DOI (Digital Object Identifier)
Leadership and Higher Education
Doctor of Education (Ed.D)
Janee Both Gragg
social sciences; education; assessment; gender differences; international baccalaureate; mathematics
Educational Leadership | Mathematics | Secondary Education
For years, researchers and educators alike have studied differences in educational performance as they relate to gender. And while many subject areas have been debated, "the existence, degree, and origin of a gender gap in mathematics are highly debated" (Guiso, Monte, Sapienza & Zingales, 2008). What has not been more widely researched is if specialized academic programs help to narrow the gender gap in what is often perceived as one of the most gender stereotyped subject – mathematics. The specific question explored in this study is whether or not having students involved in the International Baccalaureate (IB) math program further close the gender gap in mathematics. The purpose of this quantitative study was to evaluate if a specialized academic program – the IB program –helps to narrow the gender gap in mathematics over time.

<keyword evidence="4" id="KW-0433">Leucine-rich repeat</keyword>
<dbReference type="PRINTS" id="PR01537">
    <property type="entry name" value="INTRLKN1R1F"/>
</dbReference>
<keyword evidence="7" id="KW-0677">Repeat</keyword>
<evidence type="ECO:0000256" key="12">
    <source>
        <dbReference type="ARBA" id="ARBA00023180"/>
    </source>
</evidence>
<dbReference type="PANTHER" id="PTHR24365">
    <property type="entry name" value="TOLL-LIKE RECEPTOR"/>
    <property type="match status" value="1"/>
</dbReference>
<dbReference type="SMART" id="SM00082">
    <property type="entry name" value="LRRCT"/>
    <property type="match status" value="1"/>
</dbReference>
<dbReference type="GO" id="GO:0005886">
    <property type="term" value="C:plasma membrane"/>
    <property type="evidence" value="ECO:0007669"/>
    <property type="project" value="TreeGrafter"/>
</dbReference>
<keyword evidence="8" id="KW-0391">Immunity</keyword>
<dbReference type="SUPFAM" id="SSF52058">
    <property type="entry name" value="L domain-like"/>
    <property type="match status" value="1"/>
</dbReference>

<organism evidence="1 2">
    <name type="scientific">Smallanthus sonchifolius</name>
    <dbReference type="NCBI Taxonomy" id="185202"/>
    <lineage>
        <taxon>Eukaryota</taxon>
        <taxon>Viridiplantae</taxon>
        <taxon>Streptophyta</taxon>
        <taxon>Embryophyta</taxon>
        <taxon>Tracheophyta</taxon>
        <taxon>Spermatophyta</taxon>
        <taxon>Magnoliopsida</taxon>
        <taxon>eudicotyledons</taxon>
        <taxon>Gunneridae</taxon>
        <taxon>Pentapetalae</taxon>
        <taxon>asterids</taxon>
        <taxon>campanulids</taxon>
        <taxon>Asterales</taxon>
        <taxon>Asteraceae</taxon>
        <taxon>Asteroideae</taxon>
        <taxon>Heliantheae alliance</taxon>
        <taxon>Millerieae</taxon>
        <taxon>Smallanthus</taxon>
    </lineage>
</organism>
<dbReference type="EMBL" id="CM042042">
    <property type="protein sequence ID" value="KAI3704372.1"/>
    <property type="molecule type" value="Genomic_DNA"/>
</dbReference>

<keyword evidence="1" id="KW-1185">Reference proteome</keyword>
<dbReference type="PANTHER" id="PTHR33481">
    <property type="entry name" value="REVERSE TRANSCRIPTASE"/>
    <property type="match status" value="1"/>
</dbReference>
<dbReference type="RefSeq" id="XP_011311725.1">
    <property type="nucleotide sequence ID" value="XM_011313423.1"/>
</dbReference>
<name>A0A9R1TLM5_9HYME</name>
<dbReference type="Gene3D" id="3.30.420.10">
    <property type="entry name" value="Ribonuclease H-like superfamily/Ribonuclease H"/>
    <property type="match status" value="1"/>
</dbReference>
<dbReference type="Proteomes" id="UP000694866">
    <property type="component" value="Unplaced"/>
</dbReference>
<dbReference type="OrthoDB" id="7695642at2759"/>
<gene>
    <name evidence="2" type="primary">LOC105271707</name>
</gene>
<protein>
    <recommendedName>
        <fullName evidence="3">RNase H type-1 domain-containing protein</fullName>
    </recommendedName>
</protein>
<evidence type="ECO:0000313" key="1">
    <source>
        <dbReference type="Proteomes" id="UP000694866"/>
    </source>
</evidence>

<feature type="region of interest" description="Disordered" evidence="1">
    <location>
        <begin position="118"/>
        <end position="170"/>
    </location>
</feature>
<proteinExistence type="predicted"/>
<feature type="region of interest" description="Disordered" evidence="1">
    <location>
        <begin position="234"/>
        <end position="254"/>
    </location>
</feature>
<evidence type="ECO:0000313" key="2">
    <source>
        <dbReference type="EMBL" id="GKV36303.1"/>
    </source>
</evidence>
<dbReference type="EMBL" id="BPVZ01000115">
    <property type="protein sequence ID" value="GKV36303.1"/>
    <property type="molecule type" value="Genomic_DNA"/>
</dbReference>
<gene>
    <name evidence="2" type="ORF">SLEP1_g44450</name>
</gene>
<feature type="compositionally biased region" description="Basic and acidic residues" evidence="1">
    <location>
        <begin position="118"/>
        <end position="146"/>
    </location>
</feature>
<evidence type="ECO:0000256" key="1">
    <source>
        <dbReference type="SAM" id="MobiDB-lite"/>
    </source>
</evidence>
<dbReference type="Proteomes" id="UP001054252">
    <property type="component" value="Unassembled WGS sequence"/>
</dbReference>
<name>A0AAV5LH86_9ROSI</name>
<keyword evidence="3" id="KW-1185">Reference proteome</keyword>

This study is a quantitative comparative analysis of female and male test scores for student in grades 11 and 12 participating in IB Math Studies SL at Selected High School. Test scores of all students who took the exam in years 2002 through 2010 at Selected High School were collected for analysis. Additionally, the Grade Point Average (GPA) for the academic school year that corresponds with the year of test examination was also collected. GPA was only collected for years 2005 through 2010 because in the first three years of the program a two-year math class was in effect and there was a lack of complete archival data.
The results of this study mirror existing research on both the gender gap in mathematics and the academic performance of males versus females. Kenney-Benson, Pomerantz, Ryan & Patrick (2006) identified that female students consistently outperform males students in terms of grades, yet male students consistently score higher on math achievement tests. This is further supported by the research of Yee & Eccles (1988) that found that females attribute success to effort, whereas males attribute success to skill. This could be one possible explanation for this study's results. The way in which male and female student approach their academics might be more influential than the academic rigor, curriculum or teaching methods.
Schantz, Ashley Lynn Overley, "Gender Difference in Math Performance in the International Baccalaureate Programme" (2012). Ed.D. Dissertations in Leadership for Educational Justice. 46.